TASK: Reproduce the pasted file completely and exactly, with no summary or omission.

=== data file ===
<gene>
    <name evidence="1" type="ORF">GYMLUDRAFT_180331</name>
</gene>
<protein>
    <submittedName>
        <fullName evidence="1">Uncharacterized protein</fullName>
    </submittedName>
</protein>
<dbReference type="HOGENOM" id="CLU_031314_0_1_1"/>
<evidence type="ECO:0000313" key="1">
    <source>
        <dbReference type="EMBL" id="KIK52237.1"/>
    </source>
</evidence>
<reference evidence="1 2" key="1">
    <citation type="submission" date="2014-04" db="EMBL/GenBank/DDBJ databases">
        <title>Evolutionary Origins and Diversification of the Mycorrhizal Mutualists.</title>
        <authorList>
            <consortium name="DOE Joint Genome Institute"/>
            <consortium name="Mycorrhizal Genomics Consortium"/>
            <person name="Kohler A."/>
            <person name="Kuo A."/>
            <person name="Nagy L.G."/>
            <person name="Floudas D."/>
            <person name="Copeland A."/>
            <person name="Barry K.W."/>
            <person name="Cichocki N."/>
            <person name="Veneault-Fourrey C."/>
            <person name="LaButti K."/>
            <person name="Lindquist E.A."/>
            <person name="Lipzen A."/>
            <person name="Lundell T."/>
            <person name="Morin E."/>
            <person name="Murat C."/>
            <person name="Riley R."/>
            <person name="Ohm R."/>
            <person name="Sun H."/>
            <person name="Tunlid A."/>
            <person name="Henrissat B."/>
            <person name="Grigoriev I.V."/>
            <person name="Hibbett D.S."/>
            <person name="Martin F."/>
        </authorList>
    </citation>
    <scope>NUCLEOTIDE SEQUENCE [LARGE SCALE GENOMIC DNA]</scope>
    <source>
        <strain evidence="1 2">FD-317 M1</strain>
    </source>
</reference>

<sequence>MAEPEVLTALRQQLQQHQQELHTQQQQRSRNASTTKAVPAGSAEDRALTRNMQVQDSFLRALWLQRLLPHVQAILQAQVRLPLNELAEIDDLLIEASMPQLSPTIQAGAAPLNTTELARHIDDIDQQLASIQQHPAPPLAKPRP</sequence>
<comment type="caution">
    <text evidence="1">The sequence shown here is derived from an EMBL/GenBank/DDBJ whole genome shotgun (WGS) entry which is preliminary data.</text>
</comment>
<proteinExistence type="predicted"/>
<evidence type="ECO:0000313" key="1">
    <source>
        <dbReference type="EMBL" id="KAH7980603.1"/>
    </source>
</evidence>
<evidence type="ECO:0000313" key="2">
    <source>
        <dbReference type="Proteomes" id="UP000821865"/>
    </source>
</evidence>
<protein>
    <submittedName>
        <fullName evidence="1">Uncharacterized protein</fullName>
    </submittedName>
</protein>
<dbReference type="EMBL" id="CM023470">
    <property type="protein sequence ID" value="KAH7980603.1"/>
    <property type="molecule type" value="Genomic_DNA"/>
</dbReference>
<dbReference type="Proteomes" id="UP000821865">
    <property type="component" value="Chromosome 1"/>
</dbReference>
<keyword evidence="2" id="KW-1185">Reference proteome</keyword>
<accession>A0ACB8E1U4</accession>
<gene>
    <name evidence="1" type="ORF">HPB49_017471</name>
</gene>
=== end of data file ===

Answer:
<gene>
    <name evidence="1" type="ORF">GYMLUDRAFT_180331</name>
</gene>
<protein>
    <submittedName>
        <fullName evidence="1">Uncharacterized protein</fullName>
    </submittedName>
</protein>
<dbReference type="HOGENOM" id="CLU_031314_0_1_1"/>
<evidence type="ECO:0000313" key="1">
    <source>
        <dbReference type="EMBL" id="KIK52237.1"/>
    </source>
</evidence>
<reference evidence="1 2" key="1">
    <citation type="submission" date="2014-04" db="EMBL/GenBank/DDBJ databases">
        <title>Evolutionary Origins and Diversification of the Mycorrhizal Mutualists.</title>
        <authorList>
            <consortium name="DOE Joint Genome Institute"/>
            <consortium name="Mycorrhizal Genomics Consortium"/>
            <person name="Kohler A."/>
            <person name="Kuo A."/>
            <person name="Nagy L.G."/>
            <person name="Floudas D."/>
            <person name="Copeland A."/>
            <person name="Barry K.W."/>
            <person name="Cichocki N."/>
            <person name="Veneault-Fourrey C."/>
            <person name="LaButti K."/>
            <person name="Lindquist E.A."/>
            <person name="Lipzen A."/>
            <person name="Lundell T."/>
            <person name="Morin E."/>
            <person name="Murat C."/>
            <person name="Riley R."/>
            <person name="Ohm R."/>
            <person name="Sun H."/>
            <person name="Tunlid A."/>
            <person name="Henrissat B."/>
            <person name="Grigoriev I.V."/>
            <person name="Hibbett D.S."/>
            <person name="Martin F."/>
        </authorList>
    </citation>
    <scope>NUCLEOTIDE SEQUENCE [LARGE SCALE GENOMIC DNA]</scope>
    <source>
        <strain evidence="1 2">FD-317 M1</strain>
    </source>
</reference>

<sequence>MAEPEVLTALRQQLQQHQQELHTQQQQRSRNASTTKAVPAGSAEDRALTRNMQVQDSFLRALWLQRLLPHVQAILQAQVRLPLNELAEIDDLLIEASMPQLSPTIQAGAAPLNTTELARHIDDIDQQLASIQQHPAPPLAKPRP</sequence>
<comment type="caution">
    <text evidence="1">The sequence shown here is derived from an EMBL/GenBank/DDBJ whole genome shotgun (WGS) entry which is preliminary data.</text>
</comment>
<proteinExistence type="predicted"/>
<evidence type="ECO:0000313" key="1">
    <source>
        <dbReference type="EMBL" id="KAH7980603.1"/>
    </source>
</evidence>
<evidence type="ECO:0000313" key="2">
    <source>
        <dbReference type="Proteomes" id="UP000821865"/>
    </source>
</evidence>
<protein>
    <submittedName>
        <fullName evidence="1">Uncharacterized protein</fullName>
    </submittedName>
</protein>
<dbReference type="EMBL" id="CM023470">
    <property type="protein sequence ID" value="KAH7980603.1"/>
    <property type="molecule type" value="Genomic_DNA"/>
</dbReference>
<dbReference type="Proteomes" id="UP000821865">
    <property type="component" value="Chromosome 1"/>
</dbReference>
<keyword evidence="2" id="KW-1185">Reference proteome</keyword>
<accession>A0ACB8E1U4</accession>
<gene>
    <name evidence="1" type="ORF">HPB49_017471</name>
</gene>